Poems You Might Have Missed: The Big Heart by Anne Sexton

Image Credit: Grand Canyon National Park There I was, a capricious sixteen year old boy, holed away at my desk, reading line after line of Anne Sexton’s poetry. Strange as it sounds, the autobiographical work of this depression-laden adult female writer spoke to me. Shouldn’t I have been reading Dylan Thomas or Ernest Hemingway instead? I was, but I was also reading Sexton, mesmerized by the window into her mind that her poetry afforded.

Even now as I return to her work as an adult, I’m startled and enchanted by how openly she probed her own tempestuous interior life. Critics often cornered Anne Sexton’s poetry as merely confessional, but others later defended the artistry with which she expressed her autobiographical turmoil. At the very least we can say that her work contained more honesty than artifice, which is not to say she lacked technical skills of an accomplished poet. Both the number of awards she garnered and the popularity of her work attest to her abilities.

“The Big Heart” captures both sides of this critical discussion. From the start we see an incredibly transparent persona offering us a litany of those she is thankful for, actual names of actual people she esteemed for their willingness to give whatever it is she needed. But we also see wonderful imagery (the sea’s fingers on the shore), several similes (doubt as hollow as the Grand Canyon), and biblical allusions (the metaphorical staff, the slain ram). These allusions and the references to God should not surprise us–the poem was written not long before her suicide, and many of the poems she wrote during this time demonstrate a violence (death), but also a spiritual seeking (the afterlife). Notice in the final lines that love arrives, but it does so with fury in a monstrous heart.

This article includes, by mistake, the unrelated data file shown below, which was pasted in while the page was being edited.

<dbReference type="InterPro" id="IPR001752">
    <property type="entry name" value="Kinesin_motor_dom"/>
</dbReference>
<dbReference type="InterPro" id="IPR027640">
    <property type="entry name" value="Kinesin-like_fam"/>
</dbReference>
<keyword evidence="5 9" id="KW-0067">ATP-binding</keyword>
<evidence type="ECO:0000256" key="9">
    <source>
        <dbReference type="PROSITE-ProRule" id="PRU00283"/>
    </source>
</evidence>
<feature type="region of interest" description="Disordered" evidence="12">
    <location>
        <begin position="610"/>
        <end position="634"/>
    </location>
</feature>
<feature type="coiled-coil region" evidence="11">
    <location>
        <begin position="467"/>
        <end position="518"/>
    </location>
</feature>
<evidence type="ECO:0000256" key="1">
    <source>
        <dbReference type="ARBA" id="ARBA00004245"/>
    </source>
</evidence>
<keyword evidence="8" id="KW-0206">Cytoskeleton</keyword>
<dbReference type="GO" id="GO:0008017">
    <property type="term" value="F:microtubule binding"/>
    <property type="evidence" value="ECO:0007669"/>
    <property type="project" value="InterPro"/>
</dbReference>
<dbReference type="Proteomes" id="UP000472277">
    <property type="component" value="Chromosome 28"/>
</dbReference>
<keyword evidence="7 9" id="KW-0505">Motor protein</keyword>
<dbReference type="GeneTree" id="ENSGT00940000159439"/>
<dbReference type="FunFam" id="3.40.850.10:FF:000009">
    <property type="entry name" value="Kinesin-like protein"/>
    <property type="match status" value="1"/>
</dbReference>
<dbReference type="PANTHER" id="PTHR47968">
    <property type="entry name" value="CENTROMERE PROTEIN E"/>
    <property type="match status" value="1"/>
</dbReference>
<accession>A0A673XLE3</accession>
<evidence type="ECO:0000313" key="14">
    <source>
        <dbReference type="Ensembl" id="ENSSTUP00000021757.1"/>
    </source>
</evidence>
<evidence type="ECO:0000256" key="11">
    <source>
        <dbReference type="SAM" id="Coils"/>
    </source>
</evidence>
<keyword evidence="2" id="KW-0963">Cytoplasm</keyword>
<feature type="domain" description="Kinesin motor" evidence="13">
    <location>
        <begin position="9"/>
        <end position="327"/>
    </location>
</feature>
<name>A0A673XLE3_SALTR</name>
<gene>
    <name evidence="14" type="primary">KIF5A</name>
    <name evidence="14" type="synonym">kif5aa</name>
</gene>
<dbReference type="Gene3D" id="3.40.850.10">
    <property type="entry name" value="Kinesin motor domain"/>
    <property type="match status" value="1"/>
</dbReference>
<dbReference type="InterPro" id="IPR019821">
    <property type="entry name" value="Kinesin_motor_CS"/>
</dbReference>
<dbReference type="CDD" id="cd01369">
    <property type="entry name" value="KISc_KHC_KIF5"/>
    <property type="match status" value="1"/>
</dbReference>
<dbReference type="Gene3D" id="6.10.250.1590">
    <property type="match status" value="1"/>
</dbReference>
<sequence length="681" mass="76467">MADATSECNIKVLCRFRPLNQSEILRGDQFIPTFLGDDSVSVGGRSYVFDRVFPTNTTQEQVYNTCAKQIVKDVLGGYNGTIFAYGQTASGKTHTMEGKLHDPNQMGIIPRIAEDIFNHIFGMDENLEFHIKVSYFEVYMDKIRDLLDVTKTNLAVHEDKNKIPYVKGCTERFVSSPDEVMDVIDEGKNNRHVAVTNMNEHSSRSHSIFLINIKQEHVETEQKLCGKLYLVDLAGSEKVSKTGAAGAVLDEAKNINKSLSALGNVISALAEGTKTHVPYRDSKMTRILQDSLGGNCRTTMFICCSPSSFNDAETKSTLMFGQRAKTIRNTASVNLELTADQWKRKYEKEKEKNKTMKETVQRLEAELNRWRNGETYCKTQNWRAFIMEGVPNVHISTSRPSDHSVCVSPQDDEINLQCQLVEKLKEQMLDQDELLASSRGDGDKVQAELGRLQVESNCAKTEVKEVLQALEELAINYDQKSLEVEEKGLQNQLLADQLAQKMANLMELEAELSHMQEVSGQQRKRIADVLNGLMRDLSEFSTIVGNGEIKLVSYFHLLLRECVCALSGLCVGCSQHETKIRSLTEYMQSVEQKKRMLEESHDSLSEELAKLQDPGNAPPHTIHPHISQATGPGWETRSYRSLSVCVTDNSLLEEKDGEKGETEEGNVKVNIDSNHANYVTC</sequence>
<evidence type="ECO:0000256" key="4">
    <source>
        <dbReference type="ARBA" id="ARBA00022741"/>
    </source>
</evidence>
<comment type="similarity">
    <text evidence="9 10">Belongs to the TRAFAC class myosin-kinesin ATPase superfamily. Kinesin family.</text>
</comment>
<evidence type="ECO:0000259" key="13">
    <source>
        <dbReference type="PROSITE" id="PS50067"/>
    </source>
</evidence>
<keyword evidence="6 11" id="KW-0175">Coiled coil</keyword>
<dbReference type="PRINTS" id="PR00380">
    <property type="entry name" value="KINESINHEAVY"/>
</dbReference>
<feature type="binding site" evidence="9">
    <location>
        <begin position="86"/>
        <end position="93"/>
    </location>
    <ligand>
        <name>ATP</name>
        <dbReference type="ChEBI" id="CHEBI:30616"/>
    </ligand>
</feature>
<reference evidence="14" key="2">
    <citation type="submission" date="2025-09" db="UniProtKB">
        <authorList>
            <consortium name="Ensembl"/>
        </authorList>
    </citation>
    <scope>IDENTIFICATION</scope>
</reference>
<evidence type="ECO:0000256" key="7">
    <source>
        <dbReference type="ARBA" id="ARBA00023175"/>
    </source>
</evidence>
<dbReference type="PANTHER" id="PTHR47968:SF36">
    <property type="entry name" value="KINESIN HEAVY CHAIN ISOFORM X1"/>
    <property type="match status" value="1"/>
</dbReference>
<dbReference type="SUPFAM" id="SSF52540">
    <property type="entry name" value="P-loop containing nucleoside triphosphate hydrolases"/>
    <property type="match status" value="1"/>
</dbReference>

The Big Heart
Too many things are occurring for even a big heart to hold
. – from an essay by William Butler Yeats

Big heart,
wide as a watermelon,
but wise as birth,
there is so much abundance
in the people I have:
Max, Lois, Joe, Louise,
Joan, Marie, Dawn,
Arlene, Father Dunne,
and all in their short lives
give to me repeatedly,
in the way the sea
places its many fingers on the shore,
again and again
and they know me,
they help me unravel,
they listen with ears made of conch shells,
they speak back with the wine of the best region.
They are my staff.
They comfort me.

They hear how
the artery of my soul has been severed
and soul is spurting out upon them,
bleeding on them,
messing up their clothes, dirtying their shoes.
And God is filling me,
though there are times of doubt
as hollow as the Grand Canyon,
still God is filling me.
He is giving me the thoughts of dogs,
the spider in its intricate web,
the sun
in all its amazement,
and a slain ram
that is the glory,
the mystery of great cost,
and my heart,
which is very big,
I promise it is very large,
a monster of sorts,
takes it all in–
all in comes the fury of love.

– from The Complete Poems of Anne Sexton by Anne Sexton, published by Mariner Books, 1999.

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